Airlines violating ETS law should be named

DISCLAIMER: All opinions in this column reflect the views of the author(s), not of EURACTIV.COM Ltd.

Saudia is the most recent airline to be fined for failing to comply with EU emissions standards. [allen watkin/Flickr]

Aviation emissions standards are vital to protect the European environment, and must be enforced fairly across the EU, writes Andrew Murphy. 

Andrew Murphy is aviation policy officer at Transport & Environment

Confirmation this week from the Belgian authorities that they have recovered a €1.4 million fine from the Saudi Arabian flag carrier Saudia for non-compliance with the EU emissions trading system (ETS) demonstrates increasing acceptance by non-EU airlines that the EU has the right and obligation to regulate carbon emissions in its airspace. Other member states must follow suit and publish a list of non-compliant operators and thereby demonstrate to the public that there is full and fair enforcement of this important environmental measure.

Aviation was included in the EU ETS from 2012 because the International Civil Aviation Authority (ICAO), the UN agency with responsibility for aviation, had failed to take action itself. While waiting for ICAO to act, the world has seen emissions from international aviation almost double since the Kyoto Protocol was signed. Aviation causes almost 5% of the climate change problem.

Following a diplomatic dispute with non-EU countries over the scope of the EU ETS (which covered the emissions of all flights to and from the European economic area), the EU introduced ‘stop-the-clock’: a reduced scheme that covered only those flights that took place between EU airports. This was to give ICAO time to produce a global market-based measure for aviation, after its member states finally agreed to begin work on one at its 2013 assembly. As a result, the scheme now covers only 27% of emissions from international flights originating from the EU.

Discussions on a global measure continue, and ICAO’s next triennial assembly in 2016 is due to decide on whether there is a scheme that will start operating in 2020. If the assembly fails to endorse an effective scheme that includes a high degree of environmental integrity, the original full-scope of the EU ETS will, by law, come back into force on 1 January 2017.

Compliance with the scheme is essential to ensure a level playing field between operators, but also to demonstrate that the EU has the ability and the will to effectively implement environmental measures in the aviation sector. Due to the legal basis of the system, a Directive, it falls on member states to introduce legislation and oversee enforcement. What has emerged to date is a patchwork of enforcement, with no clear guarantee that non-European operators are complying with the system.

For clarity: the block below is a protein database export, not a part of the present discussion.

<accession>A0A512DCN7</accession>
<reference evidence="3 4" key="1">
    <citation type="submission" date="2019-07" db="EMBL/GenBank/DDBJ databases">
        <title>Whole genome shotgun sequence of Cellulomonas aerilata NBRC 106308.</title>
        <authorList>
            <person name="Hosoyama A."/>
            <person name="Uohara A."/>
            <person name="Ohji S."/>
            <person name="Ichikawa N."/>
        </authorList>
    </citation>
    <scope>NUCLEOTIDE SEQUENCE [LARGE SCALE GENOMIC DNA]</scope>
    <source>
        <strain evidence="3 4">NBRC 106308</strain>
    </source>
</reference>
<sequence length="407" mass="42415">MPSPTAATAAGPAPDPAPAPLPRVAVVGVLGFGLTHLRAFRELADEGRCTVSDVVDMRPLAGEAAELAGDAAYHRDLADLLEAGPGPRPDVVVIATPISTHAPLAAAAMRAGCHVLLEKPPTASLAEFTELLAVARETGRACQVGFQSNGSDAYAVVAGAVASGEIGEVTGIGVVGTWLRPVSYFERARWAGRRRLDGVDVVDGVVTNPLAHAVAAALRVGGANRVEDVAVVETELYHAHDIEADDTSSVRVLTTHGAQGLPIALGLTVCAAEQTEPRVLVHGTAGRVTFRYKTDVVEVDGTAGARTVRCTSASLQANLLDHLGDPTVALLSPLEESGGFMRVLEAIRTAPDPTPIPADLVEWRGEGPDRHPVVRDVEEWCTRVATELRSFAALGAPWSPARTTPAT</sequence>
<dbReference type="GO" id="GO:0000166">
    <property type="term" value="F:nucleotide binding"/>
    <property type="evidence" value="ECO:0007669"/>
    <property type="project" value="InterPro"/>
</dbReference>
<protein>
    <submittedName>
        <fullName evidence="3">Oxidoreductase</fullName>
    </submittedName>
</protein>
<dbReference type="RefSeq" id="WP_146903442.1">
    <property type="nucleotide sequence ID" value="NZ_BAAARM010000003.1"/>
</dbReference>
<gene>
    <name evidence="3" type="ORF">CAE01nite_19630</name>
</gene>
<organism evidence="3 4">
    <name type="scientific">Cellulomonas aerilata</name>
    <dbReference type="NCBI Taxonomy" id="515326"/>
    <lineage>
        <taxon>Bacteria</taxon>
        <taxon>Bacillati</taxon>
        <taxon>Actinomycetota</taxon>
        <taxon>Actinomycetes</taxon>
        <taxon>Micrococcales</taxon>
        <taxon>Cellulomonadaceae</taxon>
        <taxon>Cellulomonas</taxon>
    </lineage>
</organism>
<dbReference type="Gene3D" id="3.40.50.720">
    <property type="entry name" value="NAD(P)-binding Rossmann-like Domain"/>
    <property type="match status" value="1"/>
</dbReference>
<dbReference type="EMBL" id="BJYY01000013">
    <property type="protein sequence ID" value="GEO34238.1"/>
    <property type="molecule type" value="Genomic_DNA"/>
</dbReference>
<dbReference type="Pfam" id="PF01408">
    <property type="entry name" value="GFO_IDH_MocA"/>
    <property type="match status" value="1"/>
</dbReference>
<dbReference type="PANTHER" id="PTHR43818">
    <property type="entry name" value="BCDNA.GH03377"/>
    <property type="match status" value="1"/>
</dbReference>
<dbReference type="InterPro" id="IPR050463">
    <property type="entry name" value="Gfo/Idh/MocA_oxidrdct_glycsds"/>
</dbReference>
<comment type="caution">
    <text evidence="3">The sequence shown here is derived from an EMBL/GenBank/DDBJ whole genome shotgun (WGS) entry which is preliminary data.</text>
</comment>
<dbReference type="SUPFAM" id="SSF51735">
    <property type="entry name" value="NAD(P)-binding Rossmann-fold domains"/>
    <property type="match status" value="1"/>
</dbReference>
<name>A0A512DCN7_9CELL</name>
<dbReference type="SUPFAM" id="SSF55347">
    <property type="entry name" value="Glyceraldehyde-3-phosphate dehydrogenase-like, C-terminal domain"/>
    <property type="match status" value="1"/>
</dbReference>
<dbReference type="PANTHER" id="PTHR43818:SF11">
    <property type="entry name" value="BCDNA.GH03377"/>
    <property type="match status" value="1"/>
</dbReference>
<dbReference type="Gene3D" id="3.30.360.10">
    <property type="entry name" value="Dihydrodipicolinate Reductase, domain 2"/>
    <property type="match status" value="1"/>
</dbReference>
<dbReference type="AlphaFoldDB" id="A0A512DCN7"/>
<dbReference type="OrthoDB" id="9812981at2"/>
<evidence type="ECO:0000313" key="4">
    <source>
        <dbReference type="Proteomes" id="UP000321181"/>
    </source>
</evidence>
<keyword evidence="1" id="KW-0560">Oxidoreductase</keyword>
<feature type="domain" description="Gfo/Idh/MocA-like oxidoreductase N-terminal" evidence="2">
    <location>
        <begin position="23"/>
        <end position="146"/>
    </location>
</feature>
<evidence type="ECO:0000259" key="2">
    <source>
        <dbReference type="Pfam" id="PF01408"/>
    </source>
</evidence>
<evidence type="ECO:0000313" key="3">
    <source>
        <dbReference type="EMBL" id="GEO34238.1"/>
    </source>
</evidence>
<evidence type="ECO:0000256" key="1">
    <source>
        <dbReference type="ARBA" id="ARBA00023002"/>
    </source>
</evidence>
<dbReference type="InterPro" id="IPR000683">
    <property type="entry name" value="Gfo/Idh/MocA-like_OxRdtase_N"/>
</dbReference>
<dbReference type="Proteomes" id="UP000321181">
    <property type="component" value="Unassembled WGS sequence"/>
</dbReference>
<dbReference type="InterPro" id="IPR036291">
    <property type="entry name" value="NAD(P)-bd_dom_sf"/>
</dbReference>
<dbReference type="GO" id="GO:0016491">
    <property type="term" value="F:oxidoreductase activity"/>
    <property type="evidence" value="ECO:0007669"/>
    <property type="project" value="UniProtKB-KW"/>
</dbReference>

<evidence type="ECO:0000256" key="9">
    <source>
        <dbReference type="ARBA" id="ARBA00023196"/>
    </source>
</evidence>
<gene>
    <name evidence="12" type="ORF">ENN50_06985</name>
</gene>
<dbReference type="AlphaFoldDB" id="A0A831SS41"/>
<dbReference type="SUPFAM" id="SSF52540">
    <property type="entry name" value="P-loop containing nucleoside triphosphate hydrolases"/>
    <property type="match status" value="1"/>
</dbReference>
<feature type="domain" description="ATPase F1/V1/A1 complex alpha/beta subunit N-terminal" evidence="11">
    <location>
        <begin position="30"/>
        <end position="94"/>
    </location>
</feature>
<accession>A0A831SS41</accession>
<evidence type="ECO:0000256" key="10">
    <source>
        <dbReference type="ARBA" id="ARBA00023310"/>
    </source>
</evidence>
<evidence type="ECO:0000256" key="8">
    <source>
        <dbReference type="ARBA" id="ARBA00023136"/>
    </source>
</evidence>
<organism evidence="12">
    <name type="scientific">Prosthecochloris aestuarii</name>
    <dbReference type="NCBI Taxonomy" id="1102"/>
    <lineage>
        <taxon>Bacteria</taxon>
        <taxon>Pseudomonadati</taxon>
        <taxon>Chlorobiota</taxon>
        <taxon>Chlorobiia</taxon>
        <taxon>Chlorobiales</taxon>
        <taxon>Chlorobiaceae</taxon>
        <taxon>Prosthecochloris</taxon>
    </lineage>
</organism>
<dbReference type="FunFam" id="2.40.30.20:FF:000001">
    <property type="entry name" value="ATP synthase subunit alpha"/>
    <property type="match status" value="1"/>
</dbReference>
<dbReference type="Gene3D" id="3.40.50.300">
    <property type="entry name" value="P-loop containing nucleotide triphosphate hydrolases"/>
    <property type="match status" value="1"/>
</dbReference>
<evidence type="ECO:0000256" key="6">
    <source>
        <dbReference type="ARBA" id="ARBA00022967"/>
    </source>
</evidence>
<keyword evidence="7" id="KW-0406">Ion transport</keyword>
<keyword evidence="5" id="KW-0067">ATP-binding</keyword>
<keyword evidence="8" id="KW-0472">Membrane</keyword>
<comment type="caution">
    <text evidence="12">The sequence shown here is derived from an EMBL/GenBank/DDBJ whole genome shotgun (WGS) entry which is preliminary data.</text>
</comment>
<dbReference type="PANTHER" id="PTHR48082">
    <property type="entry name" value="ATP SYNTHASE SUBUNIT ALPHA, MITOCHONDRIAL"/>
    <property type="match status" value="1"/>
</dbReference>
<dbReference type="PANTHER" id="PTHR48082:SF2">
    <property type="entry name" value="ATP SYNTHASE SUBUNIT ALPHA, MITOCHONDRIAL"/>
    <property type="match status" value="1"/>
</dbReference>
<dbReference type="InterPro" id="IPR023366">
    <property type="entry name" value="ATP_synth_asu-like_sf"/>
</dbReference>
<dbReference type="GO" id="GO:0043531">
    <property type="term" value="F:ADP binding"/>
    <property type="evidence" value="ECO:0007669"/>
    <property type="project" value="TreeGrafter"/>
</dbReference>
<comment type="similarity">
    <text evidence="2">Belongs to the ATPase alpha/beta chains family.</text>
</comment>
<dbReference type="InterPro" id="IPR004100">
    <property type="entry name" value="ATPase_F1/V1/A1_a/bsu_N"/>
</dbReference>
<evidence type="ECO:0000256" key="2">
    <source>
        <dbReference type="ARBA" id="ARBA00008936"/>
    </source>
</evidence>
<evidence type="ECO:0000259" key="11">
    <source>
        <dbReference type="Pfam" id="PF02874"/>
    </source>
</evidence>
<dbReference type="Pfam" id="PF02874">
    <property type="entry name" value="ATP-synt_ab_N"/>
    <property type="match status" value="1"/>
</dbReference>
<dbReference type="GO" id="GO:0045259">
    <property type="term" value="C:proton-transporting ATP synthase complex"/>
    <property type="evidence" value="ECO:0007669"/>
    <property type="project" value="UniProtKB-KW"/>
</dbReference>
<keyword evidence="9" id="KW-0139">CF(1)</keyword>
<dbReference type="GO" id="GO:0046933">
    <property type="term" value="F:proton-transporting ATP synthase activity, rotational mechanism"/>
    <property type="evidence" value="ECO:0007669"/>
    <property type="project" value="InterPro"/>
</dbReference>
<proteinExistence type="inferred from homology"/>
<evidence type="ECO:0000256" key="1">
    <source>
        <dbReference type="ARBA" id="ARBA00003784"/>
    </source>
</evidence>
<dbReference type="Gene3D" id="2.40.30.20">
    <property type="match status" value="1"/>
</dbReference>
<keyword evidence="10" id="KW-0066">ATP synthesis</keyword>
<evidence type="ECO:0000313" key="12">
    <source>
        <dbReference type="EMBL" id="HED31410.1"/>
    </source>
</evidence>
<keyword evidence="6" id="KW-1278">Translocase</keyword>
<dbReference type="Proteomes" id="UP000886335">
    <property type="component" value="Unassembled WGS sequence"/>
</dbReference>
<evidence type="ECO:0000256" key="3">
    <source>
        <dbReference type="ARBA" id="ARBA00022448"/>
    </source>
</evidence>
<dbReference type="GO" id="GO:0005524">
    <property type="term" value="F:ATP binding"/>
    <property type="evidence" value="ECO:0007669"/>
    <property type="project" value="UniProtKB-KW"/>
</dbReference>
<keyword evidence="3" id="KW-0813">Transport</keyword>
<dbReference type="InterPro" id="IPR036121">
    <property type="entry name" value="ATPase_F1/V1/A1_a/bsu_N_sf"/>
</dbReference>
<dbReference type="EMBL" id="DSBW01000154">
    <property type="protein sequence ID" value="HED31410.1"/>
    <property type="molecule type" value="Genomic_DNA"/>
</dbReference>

To date there have been two compliance periods – 2012 and a combined 2013/2014 period. The deadline for compliance with the 2013/2014 period was 30 April this year, so it is too early to evaluate the level of compliance. However, we are now two years after the deadline for the 2012 period, and few states can demonstrate full and fair compliance. The Netherlands is reported to have fined an unspecified airline (thought to be a Chinese airline), but it is unclear if that fine has been recovered and if the airline has agreed to comply with the scheme. Germany, meanwhile, has published a list of non-compliant airlines, and it is reported to have fined several non-EU airlines but it is, again, unclear if these fines have been paid.

However, in recent days it has been reported that several Chinese airlines, including China Southern and Air China, have surrendered allowances for the entire 2012-2014 period. The UK is due to publish a list of non-compliant airlines next month, but we know that India’s Jet Airways is continuing to object to the scheme and they may appeal the latest ruling from the UK government. It appears that carriers from certain countries are continuing to object, while others are accepting the EU’s right to regulate emissions within its market.

The news that Belgian authorities have recovered a substantial fine from a non-EU airline is a welcome development, demonstrating a will from that member state to ensure full and fair enforcement but also showing that non-EU airlines are beginning to accept that they must comply with EU environmental legislation. Other states, especially the UK, the Netherlands and Germany, must now clarify this confusing situation and publish a list of non-compliant airlines and prove that these airlines have paid fines and are prepared to comply with the current legislation.

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